For a number of years, I have been perplexed by the amount of unnecessary paperwork that educators complete within their settings.
It’s important to remember what the EYFS states:
“Assessment should not entail prolonged breaks from interaction with children, nor require excessive paperwork. Paperwork should be limited to that which is absolutely necessary to promote children’s successful learning and development.” EYFS, 2014
On various social media platforms or when delivering training or speaking to clients, I hear comments such as:
“We were told to do this.”
“Ofsted want to see this.”
“The local authority advisor has given us a month to complete this.”
“A consultant/trainer suggested this was the best way.”
As a consultant/trainer, I see myself as an advisor, which means that it is only advice.
In addition, in some settings the system is so complicated that educators are unable to fully vocalise why they do what they do.
“Less paperwork = more time with the children!”
In my opinion, the most important aspects are identifying children’s starting points and robustly tracking their learning and development.
I’m not a fan of weekly themes or topics, which I have previously discussed. Neither do I promote short, medium or long-term planning.
“Stand aside for a while and leave room for learning, observe carefully what children do, and then, if you have understood well, teaching will be different from before.” Loris Malaguzzi
So, what is this simplified approach?
I’ve cut down the ‘all about me’ concept to one page and called it:
“My personal page”.
Plan as you go, no need for pages of perfectly typed weekly planning in advance.
One sheet per week is sufficient, reflecting on:
- Continuous provision
- Three characteristics of effective teaching and learning
- Child-inspired activities/experiences
- Educator-inspired activities/experiences
- Home/parent-inspired activities/experiences
- Significant moments
- Spontaneous activities/experiences
- Brief evaluation
Short observations on how children are learning and developing (of course, if need be the educator would do longer observations, for instance, if concerned about a child’s well-being or development).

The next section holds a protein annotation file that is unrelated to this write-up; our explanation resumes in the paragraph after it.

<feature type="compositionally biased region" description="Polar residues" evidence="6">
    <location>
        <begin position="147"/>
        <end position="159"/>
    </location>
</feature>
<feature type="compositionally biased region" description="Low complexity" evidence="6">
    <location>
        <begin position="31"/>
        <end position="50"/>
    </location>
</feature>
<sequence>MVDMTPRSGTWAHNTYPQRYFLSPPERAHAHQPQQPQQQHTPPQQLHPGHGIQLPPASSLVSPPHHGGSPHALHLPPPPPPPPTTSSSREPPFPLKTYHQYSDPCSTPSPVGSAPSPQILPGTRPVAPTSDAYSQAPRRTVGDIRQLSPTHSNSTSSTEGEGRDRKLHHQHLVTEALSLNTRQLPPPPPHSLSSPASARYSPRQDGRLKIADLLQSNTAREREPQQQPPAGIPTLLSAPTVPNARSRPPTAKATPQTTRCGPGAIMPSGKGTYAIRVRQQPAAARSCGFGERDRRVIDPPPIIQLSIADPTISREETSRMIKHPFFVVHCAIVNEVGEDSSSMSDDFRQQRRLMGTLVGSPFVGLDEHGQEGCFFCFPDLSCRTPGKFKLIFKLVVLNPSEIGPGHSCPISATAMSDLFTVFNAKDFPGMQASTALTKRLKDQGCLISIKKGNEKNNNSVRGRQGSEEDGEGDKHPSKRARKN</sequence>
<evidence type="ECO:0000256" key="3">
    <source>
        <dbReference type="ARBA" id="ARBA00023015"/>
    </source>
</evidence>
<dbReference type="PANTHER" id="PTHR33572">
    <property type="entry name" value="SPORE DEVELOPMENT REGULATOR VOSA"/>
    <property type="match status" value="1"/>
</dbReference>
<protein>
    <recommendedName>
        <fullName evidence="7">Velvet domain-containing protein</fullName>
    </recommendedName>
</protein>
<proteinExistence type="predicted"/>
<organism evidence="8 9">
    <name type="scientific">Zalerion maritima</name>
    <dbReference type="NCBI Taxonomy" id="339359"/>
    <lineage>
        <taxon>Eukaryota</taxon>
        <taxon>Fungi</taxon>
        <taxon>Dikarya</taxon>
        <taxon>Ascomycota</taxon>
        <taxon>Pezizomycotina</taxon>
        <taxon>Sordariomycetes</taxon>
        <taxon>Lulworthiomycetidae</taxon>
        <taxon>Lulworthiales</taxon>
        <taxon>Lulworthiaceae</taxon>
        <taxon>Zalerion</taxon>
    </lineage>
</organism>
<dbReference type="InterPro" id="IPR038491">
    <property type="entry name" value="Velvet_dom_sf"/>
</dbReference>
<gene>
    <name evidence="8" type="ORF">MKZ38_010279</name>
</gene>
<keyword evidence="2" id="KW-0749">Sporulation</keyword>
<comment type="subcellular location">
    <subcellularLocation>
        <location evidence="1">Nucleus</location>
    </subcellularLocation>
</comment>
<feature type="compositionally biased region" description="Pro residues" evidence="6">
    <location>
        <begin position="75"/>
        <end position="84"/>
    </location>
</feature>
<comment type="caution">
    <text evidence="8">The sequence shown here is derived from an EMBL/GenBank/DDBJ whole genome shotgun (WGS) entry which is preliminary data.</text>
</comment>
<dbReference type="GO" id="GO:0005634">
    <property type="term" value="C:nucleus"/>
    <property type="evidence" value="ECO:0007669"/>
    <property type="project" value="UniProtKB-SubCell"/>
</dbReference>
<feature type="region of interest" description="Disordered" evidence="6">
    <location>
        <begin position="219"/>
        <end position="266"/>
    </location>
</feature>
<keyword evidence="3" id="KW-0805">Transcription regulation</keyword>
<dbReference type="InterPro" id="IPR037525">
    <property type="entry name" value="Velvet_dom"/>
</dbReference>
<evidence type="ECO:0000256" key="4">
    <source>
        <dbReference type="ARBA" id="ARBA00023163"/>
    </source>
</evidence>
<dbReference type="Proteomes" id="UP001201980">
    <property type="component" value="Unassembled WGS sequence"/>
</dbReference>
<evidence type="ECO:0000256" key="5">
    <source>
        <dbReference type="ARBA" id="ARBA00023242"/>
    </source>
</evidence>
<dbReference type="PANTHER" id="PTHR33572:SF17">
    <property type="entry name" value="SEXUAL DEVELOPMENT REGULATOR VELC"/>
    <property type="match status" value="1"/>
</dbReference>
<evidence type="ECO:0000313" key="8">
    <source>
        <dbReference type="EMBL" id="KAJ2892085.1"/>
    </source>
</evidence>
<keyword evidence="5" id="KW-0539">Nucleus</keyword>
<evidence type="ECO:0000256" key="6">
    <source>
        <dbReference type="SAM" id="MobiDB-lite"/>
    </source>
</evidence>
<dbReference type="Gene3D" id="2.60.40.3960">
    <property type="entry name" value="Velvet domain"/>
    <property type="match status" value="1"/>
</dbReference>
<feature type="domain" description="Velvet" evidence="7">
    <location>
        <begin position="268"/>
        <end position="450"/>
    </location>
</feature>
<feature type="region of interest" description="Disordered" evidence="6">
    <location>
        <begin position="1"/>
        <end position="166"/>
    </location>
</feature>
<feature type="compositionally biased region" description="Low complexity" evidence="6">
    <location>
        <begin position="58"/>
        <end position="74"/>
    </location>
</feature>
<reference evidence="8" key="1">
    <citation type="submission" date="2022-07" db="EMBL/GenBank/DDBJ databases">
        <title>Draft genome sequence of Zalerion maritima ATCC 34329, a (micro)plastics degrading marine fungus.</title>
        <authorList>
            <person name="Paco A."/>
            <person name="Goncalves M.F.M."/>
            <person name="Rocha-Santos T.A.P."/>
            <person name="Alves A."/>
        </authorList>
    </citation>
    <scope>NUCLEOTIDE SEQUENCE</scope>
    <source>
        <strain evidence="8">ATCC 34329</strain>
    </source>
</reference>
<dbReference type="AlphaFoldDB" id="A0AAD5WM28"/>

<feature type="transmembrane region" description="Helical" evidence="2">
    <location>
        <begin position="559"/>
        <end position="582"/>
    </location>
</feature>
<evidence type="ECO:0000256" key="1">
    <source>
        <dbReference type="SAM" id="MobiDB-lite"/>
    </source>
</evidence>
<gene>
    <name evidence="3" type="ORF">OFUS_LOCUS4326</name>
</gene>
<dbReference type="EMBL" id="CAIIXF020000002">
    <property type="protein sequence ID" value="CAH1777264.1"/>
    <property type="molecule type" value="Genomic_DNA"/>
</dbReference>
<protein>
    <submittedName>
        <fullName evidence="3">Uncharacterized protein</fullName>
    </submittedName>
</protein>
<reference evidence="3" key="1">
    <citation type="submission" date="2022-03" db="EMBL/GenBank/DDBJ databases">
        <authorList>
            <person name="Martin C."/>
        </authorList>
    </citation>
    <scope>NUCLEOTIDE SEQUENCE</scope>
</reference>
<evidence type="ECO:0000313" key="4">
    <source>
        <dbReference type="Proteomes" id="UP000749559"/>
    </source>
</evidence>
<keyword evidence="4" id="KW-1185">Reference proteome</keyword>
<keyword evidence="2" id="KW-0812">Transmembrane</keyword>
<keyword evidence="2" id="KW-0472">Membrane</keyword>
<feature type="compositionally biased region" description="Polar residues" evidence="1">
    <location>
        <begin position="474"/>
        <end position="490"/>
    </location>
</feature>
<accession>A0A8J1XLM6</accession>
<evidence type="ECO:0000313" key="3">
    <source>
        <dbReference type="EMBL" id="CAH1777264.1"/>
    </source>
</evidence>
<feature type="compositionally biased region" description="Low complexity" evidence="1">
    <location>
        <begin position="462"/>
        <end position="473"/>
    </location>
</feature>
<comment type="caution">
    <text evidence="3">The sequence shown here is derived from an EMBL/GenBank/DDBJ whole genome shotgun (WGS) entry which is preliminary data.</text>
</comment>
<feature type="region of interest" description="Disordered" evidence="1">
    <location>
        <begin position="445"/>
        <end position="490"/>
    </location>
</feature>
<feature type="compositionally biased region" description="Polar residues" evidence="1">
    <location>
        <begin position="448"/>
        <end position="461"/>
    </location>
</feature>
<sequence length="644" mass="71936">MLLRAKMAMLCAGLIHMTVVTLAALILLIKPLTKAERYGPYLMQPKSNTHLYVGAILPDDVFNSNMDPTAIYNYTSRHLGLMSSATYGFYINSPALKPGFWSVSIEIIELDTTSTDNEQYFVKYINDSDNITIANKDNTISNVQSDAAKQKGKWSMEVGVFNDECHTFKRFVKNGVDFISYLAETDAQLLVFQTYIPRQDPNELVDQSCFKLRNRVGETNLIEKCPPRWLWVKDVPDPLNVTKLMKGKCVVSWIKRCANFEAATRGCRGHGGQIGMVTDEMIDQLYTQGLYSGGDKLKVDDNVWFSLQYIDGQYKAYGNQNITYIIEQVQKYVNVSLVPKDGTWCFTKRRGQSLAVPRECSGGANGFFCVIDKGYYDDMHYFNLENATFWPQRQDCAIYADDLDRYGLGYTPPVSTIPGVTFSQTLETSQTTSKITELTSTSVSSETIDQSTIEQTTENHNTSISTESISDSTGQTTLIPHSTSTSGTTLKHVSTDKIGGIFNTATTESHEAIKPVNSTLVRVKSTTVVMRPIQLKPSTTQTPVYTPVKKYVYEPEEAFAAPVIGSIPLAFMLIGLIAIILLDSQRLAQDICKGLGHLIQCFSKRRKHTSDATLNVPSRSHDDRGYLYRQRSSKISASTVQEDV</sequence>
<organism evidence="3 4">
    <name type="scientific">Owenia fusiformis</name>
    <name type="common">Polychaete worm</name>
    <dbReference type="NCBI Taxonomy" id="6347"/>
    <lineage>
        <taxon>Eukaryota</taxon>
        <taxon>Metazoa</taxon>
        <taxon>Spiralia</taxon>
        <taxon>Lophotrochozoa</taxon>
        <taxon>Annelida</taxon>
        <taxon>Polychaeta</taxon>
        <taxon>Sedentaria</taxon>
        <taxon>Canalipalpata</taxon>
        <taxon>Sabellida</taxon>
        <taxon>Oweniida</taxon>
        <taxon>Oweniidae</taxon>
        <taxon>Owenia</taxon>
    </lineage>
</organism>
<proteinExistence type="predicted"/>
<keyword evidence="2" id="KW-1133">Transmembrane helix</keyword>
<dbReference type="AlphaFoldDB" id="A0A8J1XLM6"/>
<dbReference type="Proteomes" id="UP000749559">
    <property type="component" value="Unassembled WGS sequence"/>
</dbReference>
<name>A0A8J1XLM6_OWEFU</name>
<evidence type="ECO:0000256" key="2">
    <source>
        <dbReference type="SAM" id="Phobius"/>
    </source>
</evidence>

Educator robustly assessing children’s achievements in their learning and development and critically thinking what children’s next steps are so that every child is making progress, irrespective of their age, stage or ability.
Key person (childminder if home based) personal tracking.
This is my take on cohort tracking. I feel that the key person should do this and not a senior member of staff. After all, the key person should know their key children. In addition, the senior staff should monitor the effectiveness of the systems. My view is that this should be done three times a year.
“Improve teaching through rigorous monitoring” Ofsted, 2016
To identify if the system does indeed work and that every child is making progress, I suggest moderation meetings, ideally after the key person has completed their tracking. Ensure staff come together to share their key children’s development and tracking, giving staff the opportunity to professionally critique each other and ask reflective questions. This will help to ascertain if every child’s development has been recorded honestly and effectively. Also, as a setting, how are they going to support children who are not progressing and how do they support the most able children?
Brief and quarterly reports should be shared with parents. Not losing the human touch, daily verbal feedback should still continue even if your setting uses an electronic system.
Of course, as with any approach, this only works in practice if educators have a sound understanding of child development and know their key children well.
Working with children is emotionally and physically draining, the less time spent on unnecessary paperwork the better!
If you would like to use any of the above concepts and terms, please feel free and acknowledge Laura Henry Consultancy as the source.
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